Stakeholders Battle over Battery as Proxy in NYISO Demand Curve Reset
Net EAS revenues for battery electric storage system by market and product, using price data from September 2020 to August 2023
Net EAS revenues for battery electric storage system by market and product, using price data from September 2020 to August 2023 | Analysis Group
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NYISO stakeholders are divided over consultants’ proposal to use a two-hour battery as the peaking plant in the ISO’s capacity market demand curve, as part of its quadrennial demand curve reset for 2025-2029. 

NYISO stakeholders are divided over consultants’ proposal to use a two-hour battery as the peaking plant in the ISO’s capacity market demand curve, as part of its quadrennial demand curve reset for 2025-29. 

Comments on the draft report, produced by Analysis Group and 1898 & Co., were due last week. Generators generally were opposed to the proposed proxy unit, while state agencies were in support. 

To set the curve, NYISO looks at the gross cost of new entry, the cost of a hypothetical new peaking plant and the likely revenues the plant would earn from participating in the capacity market. The difference between likely cost and likely revenue illustrates what the hypothetical peaking plant would need to earn from the capacity market to support entering the market. 

The current curve uses General Electric’s H-class frame gas turbine as the peaking plant. (See FERC Approves NY Demand Curve Reset, Rejects 17-Year Amortization.) 

The consultants found that a two-hour battery energy storage system (BESS) “represents the highest variable cost, lowest fixed-price peaking plant that is economically viable,” the report said. “To be economically viable and practically constructible, a BESS would use lithium-ion technology and a modular purpose-built enclosure form-factor.” 

The cost of the two-hour BESS assumes a 15-year amortization period and additional costs for capacity augmentation over the life of the battery system to “ensure consistent performance.” 

The Independent Power Producers of New York wrote that they strongly oppose the selection of a two-hour BESS as the proxy unit in all locations of the New York Control Area. The IPPNY wrote that two-hour BESS has an inherent limited operating capability, which means it “cannot meet transmission security-based requirements.”  

“The Hochul administration says we need 10-hour batteries and up. The NYISO System & Resource Outlook … says we need long-duration storage of four hours and up,” said Richard Bratton, director of market policy and regulatory affairs for IPPNY. “I think that we agree that on a foundational basis that a two-hour battery can’t meet reliability needs for the system, and yet we’re seeing a push for it just because it is the cheapest option.” 

Luminary Energy, an energy market consulting firm, recommended the Analysis Group consider “no less than a four-hour BESS or the simple cycle gas turbine” as the proxy unit. 

“A two-hour BESS would not be able to mitigate the reliability risks and needs outlined by the NYISO’s Comprehensive Reliability Planning process,” Luminary wrote. “A two-hour BESS would not provide sufficient energy optionality for grid operators to manage volatile and uncertain real-time conditions and presents a high risk to grid operators of depleting the energy from the asset before the most critical systems present themselves.”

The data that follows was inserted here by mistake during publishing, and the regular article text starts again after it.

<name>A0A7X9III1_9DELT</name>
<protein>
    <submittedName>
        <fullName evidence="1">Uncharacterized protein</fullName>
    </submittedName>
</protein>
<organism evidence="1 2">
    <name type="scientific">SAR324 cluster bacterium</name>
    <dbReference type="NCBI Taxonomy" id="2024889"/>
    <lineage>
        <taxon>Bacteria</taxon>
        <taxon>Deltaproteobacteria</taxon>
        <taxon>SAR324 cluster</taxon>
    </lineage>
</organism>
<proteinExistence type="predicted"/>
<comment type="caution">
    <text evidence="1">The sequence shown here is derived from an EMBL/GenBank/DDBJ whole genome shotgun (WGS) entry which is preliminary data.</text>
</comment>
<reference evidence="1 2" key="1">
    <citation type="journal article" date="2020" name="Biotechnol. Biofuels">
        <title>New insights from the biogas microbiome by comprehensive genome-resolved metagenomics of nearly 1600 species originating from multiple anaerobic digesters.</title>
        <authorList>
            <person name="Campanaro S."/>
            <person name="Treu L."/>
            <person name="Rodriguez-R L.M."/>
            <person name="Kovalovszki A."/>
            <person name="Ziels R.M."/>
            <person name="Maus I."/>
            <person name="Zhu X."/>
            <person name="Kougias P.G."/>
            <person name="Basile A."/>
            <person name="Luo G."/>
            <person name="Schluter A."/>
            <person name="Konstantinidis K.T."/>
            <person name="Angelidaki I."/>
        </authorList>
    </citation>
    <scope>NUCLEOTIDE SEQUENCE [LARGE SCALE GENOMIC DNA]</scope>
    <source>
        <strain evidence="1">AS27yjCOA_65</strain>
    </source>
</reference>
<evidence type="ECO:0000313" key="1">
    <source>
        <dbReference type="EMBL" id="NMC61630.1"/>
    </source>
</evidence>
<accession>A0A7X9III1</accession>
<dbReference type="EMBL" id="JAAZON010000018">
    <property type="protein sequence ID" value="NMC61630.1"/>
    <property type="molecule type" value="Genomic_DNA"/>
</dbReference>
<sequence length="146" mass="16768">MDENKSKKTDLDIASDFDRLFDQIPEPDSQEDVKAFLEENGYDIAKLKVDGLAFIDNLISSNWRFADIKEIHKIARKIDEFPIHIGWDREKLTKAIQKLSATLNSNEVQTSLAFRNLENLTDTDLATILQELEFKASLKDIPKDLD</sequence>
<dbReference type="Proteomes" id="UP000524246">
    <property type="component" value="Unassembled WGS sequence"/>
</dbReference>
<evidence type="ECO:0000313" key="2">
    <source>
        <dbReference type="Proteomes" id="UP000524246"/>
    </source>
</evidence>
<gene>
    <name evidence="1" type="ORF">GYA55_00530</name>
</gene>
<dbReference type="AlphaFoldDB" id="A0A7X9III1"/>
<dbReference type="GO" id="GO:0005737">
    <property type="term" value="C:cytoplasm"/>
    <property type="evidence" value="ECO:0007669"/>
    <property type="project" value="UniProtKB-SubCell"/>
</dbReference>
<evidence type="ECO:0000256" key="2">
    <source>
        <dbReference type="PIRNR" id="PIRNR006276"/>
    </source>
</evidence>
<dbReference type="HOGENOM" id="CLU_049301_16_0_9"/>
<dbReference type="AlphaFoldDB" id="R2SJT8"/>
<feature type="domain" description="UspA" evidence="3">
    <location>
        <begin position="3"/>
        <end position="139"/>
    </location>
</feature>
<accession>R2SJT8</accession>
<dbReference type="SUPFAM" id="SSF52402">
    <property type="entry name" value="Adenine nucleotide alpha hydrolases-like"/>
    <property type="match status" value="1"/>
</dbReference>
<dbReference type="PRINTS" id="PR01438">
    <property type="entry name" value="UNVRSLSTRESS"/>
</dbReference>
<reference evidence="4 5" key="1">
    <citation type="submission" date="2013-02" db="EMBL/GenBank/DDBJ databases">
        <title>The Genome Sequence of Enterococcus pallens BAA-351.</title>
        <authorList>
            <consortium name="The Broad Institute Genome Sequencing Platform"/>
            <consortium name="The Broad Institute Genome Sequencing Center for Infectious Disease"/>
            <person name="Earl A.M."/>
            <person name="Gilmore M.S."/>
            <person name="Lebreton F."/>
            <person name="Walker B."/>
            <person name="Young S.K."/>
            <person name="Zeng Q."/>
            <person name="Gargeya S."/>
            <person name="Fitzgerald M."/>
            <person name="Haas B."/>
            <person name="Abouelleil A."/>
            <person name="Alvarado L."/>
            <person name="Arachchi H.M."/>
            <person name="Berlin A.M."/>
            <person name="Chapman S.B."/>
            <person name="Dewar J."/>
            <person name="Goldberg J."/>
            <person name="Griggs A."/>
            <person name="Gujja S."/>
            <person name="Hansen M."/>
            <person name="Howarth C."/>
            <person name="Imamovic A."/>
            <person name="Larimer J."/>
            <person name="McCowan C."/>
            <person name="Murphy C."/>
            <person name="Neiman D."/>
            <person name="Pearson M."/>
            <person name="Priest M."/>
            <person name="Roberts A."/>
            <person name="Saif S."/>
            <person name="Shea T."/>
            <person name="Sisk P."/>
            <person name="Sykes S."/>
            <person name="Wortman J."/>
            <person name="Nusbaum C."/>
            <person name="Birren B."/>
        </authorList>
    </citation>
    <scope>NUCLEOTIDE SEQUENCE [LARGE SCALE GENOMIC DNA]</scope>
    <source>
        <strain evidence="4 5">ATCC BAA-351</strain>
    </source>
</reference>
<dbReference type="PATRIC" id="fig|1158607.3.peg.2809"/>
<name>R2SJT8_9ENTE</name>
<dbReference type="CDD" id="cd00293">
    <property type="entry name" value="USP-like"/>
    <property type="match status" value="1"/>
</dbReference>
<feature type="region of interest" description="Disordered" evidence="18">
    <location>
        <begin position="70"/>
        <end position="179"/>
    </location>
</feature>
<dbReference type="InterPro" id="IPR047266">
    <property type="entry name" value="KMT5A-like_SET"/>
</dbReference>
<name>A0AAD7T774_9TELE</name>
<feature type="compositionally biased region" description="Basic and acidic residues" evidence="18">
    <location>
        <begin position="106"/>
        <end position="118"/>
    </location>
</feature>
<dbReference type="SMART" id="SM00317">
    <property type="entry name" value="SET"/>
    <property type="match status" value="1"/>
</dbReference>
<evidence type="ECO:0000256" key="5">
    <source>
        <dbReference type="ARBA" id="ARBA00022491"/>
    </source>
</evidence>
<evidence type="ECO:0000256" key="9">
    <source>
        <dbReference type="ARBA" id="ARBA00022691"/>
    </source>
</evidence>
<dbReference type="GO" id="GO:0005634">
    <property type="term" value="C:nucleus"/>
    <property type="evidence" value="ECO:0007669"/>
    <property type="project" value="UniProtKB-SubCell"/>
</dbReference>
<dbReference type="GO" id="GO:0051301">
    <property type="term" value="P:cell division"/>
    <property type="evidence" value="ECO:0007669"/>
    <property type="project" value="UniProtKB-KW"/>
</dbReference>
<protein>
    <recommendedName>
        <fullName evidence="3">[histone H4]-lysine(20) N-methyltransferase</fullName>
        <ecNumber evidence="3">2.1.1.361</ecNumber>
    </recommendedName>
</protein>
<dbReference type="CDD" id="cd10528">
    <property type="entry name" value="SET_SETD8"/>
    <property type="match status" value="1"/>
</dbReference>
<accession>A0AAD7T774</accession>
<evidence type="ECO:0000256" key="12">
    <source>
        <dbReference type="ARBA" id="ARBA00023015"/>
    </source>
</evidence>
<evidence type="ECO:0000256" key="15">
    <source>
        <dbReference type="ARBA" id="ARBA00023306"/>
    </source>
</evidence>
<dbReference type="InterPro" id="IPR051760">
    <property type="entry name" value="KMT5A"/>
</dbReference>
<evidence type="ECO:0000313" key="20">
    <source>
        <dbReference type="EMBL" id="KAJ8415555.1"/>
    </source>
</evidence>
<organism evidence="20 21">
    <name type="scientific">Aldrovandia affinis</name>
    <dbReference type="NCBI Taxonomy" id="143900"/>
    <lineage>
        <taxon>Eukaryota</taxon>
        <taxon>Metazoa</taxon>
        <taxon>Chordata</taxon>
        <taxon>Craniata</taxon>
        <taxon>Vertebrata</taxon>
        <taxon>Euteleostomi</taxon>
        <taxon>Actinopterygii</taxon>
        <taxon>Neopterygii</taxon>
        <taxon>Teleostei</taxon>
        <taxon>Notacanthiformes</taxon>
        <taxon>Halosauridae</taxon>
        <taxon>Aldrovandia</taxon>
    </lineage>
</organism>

The New York Battery and Energy Storage Technology Consortium commented that choosing the two-hour unit would contribute to volatility in the capacity market. The selection potentially would result “in an abrupt drop in capacity prices as the demand curve is determined on a new, lower-cost proxy unit.” 

Others questioned the Analysis Group’s appraisal of site leasing costs in New York City. Jones Lang LaSalle Americas, a commercial real estate services and investment firm, commented that the methodology used in the draft demand curve “underestimates the expected site leasing costs.” It recommended using the required rate of return of 7.2 to 7.45%. This would cover the higher site leasing costs for industrial uses required by new generation. 

Support, with Some Caveats

The New York Department of Public Service supported the selection of the two-hour BESS as the peaking unit, saying the draft demand curve supported the policy goals of the Climate Leadership and Community Protection Act requirements and the state’s goal of 6 GW of energy storage statewide by 2030. 

The DPS did ask that the consultants include revenues and incentives from outside the wholesale market when calculating the net cost of entry for a new peaking plant. The department cited numerous state programs that would compensate clean energy resources for their clean attributes in meeting the state’s CLCPA goals. 

Comments submitted on behalf of New York City were more ardently supportive of the draft demand curve and agreed with the selection of the two-hour BESS as the peaking unit of choice.  

“Frankly, based on ‘the numbers,’ selection of a two-hour BESS as the proxy peaking unit technology is the clear-cut choice with no close or even obvious alternative,” the city commented. “Moreover, it is beyond rational dispute that a two-hour BESS based on lithium-ion technology is in fact a viable technology.” 

The New York Transmission Owners wrote that they agreed with the consultants that the two-hour BESS required less capacity revenue than the other technologies to support its entry to the market and that it had the lowest fixed costs. But they urged the consultants to shift the amortization period to 20 years as opposed to 15, citing the industry’s increased experience with battery storage units. 

Battery Electric StorageCapacity MarketNew YorkNYISOPublic Policy

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